Take the usual drive past Khor Virap and the view of Mt. Ararat (Sis) and Little Ararat (Masis) and continue to Vayats Dzor Marz, all scenic, and on till you see wine being sold in Coke bottles on the side of the road a few miles before turn to tourist site Noravank (“New Church”). You are approaching Areni village, the birthplace of wine-making. Stop and ask for “Zeran” (apricot wine, one of many specialties sold on the side of the road), about $3 a liter. You might get invited under a vine-covered open shelter for an Armenian coffee if you are friendly enough!
    Areni is world class site that you are better to Google in advance for the wine history, because just after the turn toward Goris, and just before the turn to Noravank, on the hillside is Areni Cave, where was found the oldest leather shoe in human history and a few years later the oldest wine presses in history, 4100 BC. It has 12 foot high cyclone fence around the entrance up and behind the last restaurant after you make the right turn. But if you go a few hundred meters up, there is a unique restaurant in a cave on the right, worth seeing, as they cook your meat in a tonir in the ground, and bake the lavash flat bread onsite. But take a fly swatter!

    SYUNIQ
    Syuniq is ancient ancient, virtually treeless, and a rolling plateau almost 2000 meters up. Turn to city of Sissian, on the right is Carahunge, now with its own hotel, gas station, and restaurant. Carahunge (Zorats Karer) is 30 circles of standing stones and neolithic tombs (all robbed and open) and an astronomical site estimated to be minimum age of 3500 BC, with estimates of part of it to 5500 BC. You can walk through the stones and lay in the tombs, as there is little money for more than a stone gift shop.
    The road is very good till the turnoff for Wings of Tatev, since 2012 the longest cable car ride in the world. About $13 a person to go to the isolated cliffside tatev Monastery, but what a view as it crosses side valleys on the east side of the 3000 foot deep Vorotan Valley. If you choose to drive, the road down and up the otherside fo the valley is also very good except for occasional boulders in bad weather. At the bottom is Devils’ Bridge, where you get out and hike a few hundred yards down a railed trail to see a hidden jungle with pools and weather carved cliffs. Two meters passed the end of the natural stone bridge there is a pipe coming out of the rock for naturally carbonated water–take as much Perrier there as you want, it flows all the time!

    Back on the main road and continuing east, there is Goris, City of Trees, which is located in a volcano crater, and has kind of neat downtown, called Central. The road goes past Yevghenut Hotel, mounted on side of the crater rim, and overlooking the city below. the road winds around the north, passes between a dozen volcanic spires worth stopping to photograph very unique stone (tuff) buildings with balconies hanging over the city streets

    The road goes on east to Nagorno Karabagh and the no-man’s-lands of unoccupied western Azerbaijan, still a war zone. But just before you enter “Artsakh” ( you can drive 15 km before they stop you for a visa), there is the last village of Tsegh over the hill on the left (north). Tsegh was an ancient cave village, forced to build houses over their caves with the coming of Soviet times, but incredible place to take photographs. When I first traveled there in 2005, I was advised NOT to walk in fields unless there were cattle there, “because the sheep do not set off the mines”.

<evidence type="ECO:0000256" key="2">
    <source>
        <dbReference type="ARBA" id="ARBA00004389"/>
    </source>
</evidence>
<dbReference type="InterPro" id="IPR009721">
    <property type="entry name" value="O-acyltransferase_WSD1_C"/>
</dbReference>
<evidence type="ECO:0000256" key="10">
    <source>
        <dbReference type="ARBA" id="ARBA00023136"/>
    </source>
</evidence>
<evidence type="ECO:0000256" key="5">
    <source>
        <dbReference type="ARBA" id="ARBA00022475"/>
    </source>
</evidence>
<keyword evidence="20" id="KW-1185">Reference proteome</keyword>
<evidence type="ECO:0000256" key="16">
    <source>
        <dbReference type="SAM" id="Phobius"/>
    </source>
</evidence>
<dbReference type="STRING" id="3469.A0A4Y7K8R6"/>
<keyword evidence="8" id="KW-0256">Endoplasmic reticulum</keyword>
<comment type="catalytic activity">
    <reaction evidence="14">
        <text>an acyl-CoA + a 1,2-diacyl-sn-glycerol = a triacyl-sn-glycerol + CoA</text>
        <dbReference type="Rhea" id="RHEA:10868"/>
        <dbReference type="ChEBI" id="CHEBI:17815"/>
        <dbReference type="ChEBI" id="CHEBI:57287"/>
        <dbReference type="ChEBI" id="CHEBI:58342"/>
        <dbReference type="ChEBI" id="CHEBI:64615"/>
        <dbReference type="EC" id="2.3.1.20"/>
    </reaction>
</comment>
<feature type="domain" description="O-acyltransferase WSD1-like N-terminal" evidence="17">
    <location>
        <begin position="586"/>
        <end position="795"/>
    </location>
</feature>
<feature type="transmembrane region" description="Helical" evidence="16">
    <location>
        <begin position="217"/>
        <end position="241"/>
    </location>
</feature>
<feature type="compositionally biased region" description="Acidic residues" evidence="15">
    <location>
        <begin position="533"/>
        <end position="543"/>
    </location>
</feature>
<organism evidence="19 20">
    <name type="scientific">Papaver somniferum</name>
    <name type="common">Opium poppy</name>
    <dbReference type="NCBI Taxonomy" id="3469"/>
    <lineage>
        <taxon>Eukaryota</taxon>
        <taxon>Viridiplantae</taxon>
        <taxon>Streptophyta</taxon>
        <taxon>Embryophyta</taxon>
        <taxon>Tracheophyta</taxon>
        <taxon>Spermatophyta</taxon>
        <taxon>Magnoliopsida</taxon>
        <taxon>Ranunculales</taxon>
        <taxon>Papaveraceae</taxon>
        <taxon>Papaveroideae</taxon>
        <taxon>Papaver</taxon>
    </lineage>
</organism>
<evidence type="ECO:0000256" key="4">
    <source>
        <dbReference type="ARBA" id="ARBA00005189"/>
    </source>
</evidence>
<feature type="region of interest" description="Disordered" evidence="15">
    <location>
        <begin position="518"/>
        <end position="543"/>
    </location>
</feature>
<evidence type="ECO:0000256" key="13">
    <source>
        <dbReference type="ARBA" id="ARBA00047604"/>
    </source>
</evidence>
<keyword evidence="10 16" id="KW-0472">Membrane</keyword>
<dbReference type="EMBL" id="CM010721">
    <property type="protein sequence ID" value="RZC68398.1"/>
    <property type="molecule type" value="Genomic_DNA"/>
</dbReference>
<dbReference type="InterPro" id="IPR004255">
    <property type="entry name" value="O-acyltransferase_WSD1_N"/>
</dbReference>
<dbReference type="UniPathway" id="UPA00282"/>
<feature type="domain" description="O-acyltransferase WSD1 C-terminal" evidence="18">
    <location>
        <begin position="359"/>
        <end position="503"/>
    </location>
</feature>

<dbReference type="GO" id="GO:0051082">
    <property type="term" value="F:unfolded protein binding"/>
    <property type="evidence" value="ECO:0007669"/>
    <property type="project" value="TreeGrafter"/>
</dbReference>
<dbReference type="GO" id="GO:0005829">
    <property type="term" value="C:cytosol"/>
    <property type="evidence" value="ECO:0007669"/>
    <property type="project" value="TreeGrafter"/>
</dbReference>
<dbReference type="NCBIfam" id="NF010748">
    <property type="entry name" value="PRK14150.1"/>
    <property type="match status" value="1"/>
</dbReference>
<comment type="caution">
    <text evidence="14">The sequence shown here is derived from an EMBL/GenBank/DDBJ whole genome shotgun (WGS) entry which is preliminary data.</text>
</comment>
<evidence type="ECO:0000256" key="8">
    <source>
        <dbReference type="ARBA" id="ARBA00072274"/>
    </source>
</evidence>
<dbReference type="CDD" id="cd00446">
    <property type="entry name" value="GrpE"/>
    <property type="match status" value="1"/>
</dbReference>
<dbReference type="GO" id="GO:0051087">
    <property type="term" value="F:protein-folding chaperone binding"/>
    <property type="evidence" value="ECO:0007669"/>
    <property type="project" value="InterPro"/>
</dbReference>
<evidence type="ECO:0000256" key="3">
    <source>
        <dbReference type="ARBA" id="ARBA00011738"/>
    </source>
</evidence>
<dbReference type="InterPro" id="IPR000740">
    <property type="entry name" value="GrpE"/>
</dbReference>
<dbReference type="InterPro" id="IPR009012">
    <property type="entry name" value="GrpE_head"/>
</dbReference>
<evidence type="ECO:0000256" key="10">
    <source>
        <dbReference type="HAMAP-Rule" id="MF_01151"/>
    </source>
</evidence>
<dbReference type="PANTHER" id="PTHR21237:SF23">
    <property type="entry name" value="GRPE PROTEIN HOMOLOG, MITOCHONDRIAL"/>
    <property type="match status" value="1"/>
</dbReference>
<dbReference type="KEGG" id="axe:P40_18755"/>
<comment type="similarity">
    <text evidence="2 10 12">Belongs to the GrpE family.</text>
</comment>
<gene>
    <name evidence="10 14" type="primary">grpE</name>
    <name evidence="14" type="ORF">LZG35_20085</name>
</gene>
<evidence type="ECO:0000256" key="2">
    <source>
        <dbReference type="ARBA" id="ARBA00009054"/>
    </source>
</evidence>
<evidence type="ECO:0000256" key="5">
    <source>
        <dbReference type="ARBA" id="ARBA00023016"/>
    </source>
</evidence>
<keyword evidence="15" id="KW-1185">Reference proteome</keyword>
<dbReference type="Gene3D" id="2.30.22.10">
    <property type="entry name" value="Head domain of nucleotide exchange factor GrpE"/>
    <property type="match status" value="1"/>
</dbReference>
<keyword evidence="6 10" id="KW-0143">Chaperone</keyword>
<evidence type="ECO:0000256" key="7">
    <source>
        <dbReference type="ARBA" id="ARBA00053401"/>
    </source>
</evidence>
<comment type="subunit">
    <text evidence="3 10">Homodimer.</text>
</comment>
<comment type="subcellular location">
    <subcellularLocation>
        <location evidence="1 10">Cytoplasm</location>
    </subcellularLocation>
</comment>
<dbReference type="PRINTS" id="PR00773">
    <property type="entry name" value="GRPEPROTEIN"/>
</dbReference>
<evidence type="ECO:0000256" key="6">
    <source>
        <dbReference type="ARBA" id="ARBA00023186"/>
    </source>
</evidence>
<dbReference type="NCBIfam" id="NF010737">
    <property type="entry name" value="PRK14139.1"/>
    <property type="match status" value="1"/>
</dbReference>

If you go into Artsakh (Karabagh), understand that you are in one of about six “countries” not recognized by the UN. They will let you in if you promise to buy a visa in capital of Stepnakert at foreign Ministry, which is about $8 a person and requires about a 90 minute wait. But this will allow you to proceed to the cliff town of Lachin, once the capital of Red Kurdistan before the Red Army arrived 95 years ago. It was center of Lachin corridor, and from the high eastern side you can look down on all the village roofs replaced after shelling in the nineties, many never replaced. It is a very poor,jobless area.

    Sorry– I got carried away with my places list; but the north and especially southern Syuniq are not to be missed!

  5. Cherry

    Hello Marysia, these tips are helpful. I think these tips are not just useful for traveling to Armenia but it is also applicable to any destinations. Armenia is such a beautiful place to visit. I will surely plan my next travel trip there.

  6. Sophie Singh

    Such a great post Marysia !!!
    I really enjoy your post that describe Armenia beautifully. Amazing place thanks to share this awesome tips.

  7. Travelsito

    Thanks for sharing this post Marysia. It was fun reading this story abour Armenia.

  8. RIghttravel

    Great tips. I love this destination. Few years back I was there. Really, I had a great experience in Armenia.

  9. Great tips Marysia! Love the list of adventure activities. How long were you there?
    Shaun’s Cracked Compass recently posted…Favs from around the worldMy Profile

  10. My Travel Affairs: 5 tips for traveling to Armenia

    […] transport packages to Armenia are apropos renouned day by day, My Travel Affairs Travel Blog provides 5 tips for roving to Armenia. The website records that “Armenia is one of […]

  11. Ara

    Republic of Armenia is not in the Caucasus. Geopolitics aside she is in the east of the Armenian Highlands which in turn is bordered by Asia Minor to the west, Syria/Levant to the southwest, Mesopotamia to the sounth, Iranian Plateau to the southeast, and the Caucasus to the northeast.